A theater in the World War II Museum in New Orleans, LA uses a Digital Projection TITAN 1080p-700 3-chip DLP projector in rear projection mode for video footage during a recent live performance. Making Dreams A Reality

Museum and visitor attraction applications are among the leading and innovative markets with new and improved AV technologies, observed Anders Løkke, international marketing and communications manager for projectiondesign, Norway. The projectiondesign F32 is one of seven of the company’s high-resolution DLP projectors installed in the Giant Heart exhibit.

“This industry is pushing to come up with new clever ideas on how to engage visitors, and the integrators are the ones who make innovative audiovisual technology happen,” he said. “We see projects and installations pushing the boundaries of what AV products can do. For us, it has led to the development of new products that can not only serve these applications better by providing a better experience for the visitor, but also greatly simplify the maintenance and installation requirements for the integrator and systems manager.”

New projectiondesign products include the FR12 Remote Light Source projector series, which reduces maintenance requirements to near zero, and may be mounted where it cannot easily be reached. “This is achieved by removing the lamp and other important parts from the projector itself, and placing these in a rack up to 100 feet away,” Løkke explained. “Other significant product developments include our FL series, using LED illumination instead of a traditional lamp. Albeit at a slightly lower brightness level, LEDs pay for themselves by 100,000 hours of typical lifetime with no need for replacement. Currently, we have several visitor attractions projects running with both types of projector solutions.”

There are some significant changes ahead for the AV industry, he noted. “As visitor attractions are becoming more complex and visible, just ‘mounting some equipment and get a decent picture’ will no longer suffice. Serious consideration must be given to each single project, and significant experience is becoming a key ingredient. There is no substitute for training, education, and knowledge on how to deploy products into an application.”

The big change is not so much in resolution, though that has increased, but what’s really improved is the light output of these machines, said Andrew Kidd, business development manager technology consultant at Electrosonic in Burlington, NJ. “CRTs were less bright than the least bright projectors of today, which are now up to cinema standards. There is also a huge palette of choice in terms of resolution; you can get 4,000-pixel projectors, which allow us to create very large, very clean images.”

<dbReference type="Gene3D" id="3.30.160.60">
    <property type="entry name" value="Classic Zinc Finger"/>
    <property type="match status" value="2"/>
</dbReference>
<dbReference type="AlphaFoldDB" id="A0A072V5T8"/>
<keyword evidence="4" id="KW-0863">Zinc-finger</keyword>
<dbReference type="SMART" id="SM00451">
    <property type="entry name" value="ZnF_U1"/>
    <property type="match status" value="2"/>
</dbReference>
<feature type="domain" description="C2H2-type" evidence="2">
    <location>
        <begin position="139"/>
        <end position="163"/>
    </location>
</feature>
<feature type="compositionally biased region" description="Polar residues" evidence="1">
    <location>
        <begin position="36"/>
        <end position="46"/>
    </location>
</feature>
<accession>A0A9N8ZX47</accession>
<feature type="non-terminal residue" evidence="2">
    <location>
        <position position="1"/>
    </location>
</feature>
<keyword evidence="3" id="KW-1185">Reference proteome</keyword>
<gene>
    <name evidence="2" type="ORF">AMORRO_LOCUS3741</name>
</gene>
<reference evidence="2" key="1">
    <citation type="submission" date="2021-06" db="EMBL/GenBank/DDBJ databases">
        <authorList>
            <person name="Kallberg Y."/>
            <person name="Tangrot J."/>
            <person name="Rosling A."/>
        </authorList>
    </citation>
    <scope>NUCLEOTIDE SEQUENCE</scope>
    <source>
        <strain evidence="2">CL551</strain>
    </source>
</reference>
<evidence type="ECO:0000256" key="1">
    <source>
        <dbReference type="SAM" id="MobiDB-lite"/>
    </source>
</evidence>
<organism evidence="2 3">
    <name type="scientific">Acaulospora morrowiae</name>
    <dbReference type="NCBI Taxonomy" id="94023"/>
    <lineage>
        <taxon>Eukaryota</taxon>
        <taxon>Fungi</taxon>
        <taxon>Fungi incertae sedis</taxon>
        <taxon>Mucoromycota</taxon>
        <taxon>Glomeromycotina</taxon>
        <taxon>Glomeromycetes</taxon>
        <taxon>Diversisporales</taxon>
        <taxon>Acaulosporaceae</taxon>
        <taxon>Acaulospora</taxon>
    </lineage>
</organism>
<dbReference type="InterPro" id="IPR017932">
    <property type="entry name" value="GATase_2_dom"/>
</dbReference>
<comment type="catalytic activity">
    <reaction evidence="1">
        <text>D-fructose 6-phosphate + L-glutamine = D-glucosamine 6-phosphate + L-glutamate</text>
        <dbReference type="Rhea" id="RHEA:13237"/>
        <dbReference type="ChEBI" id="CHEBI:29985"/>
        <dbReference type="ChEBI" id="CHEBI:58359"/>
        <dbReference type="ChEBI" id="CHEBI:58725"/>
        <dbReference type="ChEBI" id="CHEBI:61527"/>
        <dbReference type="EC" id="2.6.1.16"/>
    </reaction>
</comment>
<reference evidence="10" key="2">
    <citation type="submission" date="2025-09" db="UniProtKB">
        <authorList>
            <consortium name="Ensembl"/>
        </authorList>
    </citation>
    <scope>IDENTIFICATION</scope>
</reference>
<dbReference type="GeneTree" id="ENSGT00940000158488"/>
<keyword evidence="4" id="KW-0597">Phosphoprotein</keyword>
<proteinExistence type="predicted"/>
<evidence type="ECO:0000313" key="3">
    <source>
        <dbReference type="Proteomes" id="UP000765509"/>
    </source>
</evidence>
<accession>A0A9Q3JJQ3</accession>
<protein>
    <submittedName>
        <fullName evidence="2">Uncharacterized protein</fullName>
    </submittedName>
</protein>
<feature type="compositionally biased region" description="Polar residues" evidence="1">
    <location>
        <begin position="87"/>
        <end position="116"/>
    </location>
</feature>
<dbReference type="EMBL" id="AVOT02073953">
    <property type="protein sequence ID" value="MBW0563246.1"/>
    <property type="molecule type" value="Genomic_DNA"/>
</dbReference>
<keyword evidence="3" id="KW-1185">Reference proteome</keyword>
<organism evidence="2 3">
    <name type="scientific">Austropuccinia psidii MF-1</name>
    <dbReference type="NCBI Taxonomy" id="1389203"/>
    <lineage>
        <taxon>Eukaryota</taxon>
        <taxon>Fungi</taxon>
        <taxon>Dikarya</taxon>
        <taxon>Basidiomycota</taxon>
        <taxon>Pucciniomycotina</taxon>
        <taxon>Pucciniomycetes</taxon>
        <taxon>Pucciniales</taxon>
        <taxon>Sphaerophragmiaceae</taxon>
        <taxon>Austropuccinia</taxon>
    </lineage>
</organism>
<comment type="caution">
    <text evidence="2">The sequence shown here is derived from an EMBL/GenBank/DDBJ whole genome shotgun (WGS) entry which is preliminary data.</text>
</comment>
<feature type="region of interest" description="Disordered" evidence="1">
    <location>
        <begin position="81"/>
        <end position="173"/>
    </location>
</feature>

Electronics within or external to the projector allow for projecting in higher ambient light environments onto surfaces that are not “true screens and not necessarily flat,” he said. “At Gettysburg (National Military Park Museum) we were asked to use textured wooden surfaces as screens for a three-screen projection system. We selected a slightly brighter projector than would have been required on a normal projection screen surface because texture and color worked against us. We upped the projector power to compensate. At Hershey Park we projected onto a vertical wall surface that curves in and out, like a wave.”

Examples of Electrosonic’s interactive exhibits, with the aid of moderately large LCD and plasma panels, include multi-touch table at the Liberty Memorial (National World War I Museum) in Kansas City, MO, and various at the U.S. Holocaust Memorial Museum in Washington, D.C.

“Museums are part of the exhibit market, and the AV industry covers multiple markets,” Kidd said. “Technology used in corporate meeting rooms does not indicate what is happening in the exhibit market, but trade show exhibits have a bearing on how a museum may do it. Corporate lobbies with AV displays are more like exhibits.”

Talking with museum designers, he noted, involves a different conversation than, for instance, talking with a theme park client. “There are only a handful of theme park clients, big companies doing big stuff, and they tend to generate their ideas internally, do a lot of their own concept work, and hire a designer. Very few museums have their own design staff so they rely on the museum design community for most of their ideas. In the same way as when you hire an interior designer, they expect them to know what’s going on out there.”

It’s the same with museums, Kidd said. “I don’t think most designers think ‘projection’ specifically; they think of how they can best tell the story. If projected images can help them that is what they want. They think of the result, and the AV system designer’s job is to help bridge the gap between concept and end result. Every museum designer wants the new museum to contain something different.”

Karen Mitchell is a freelance writer based in Boulder, CO.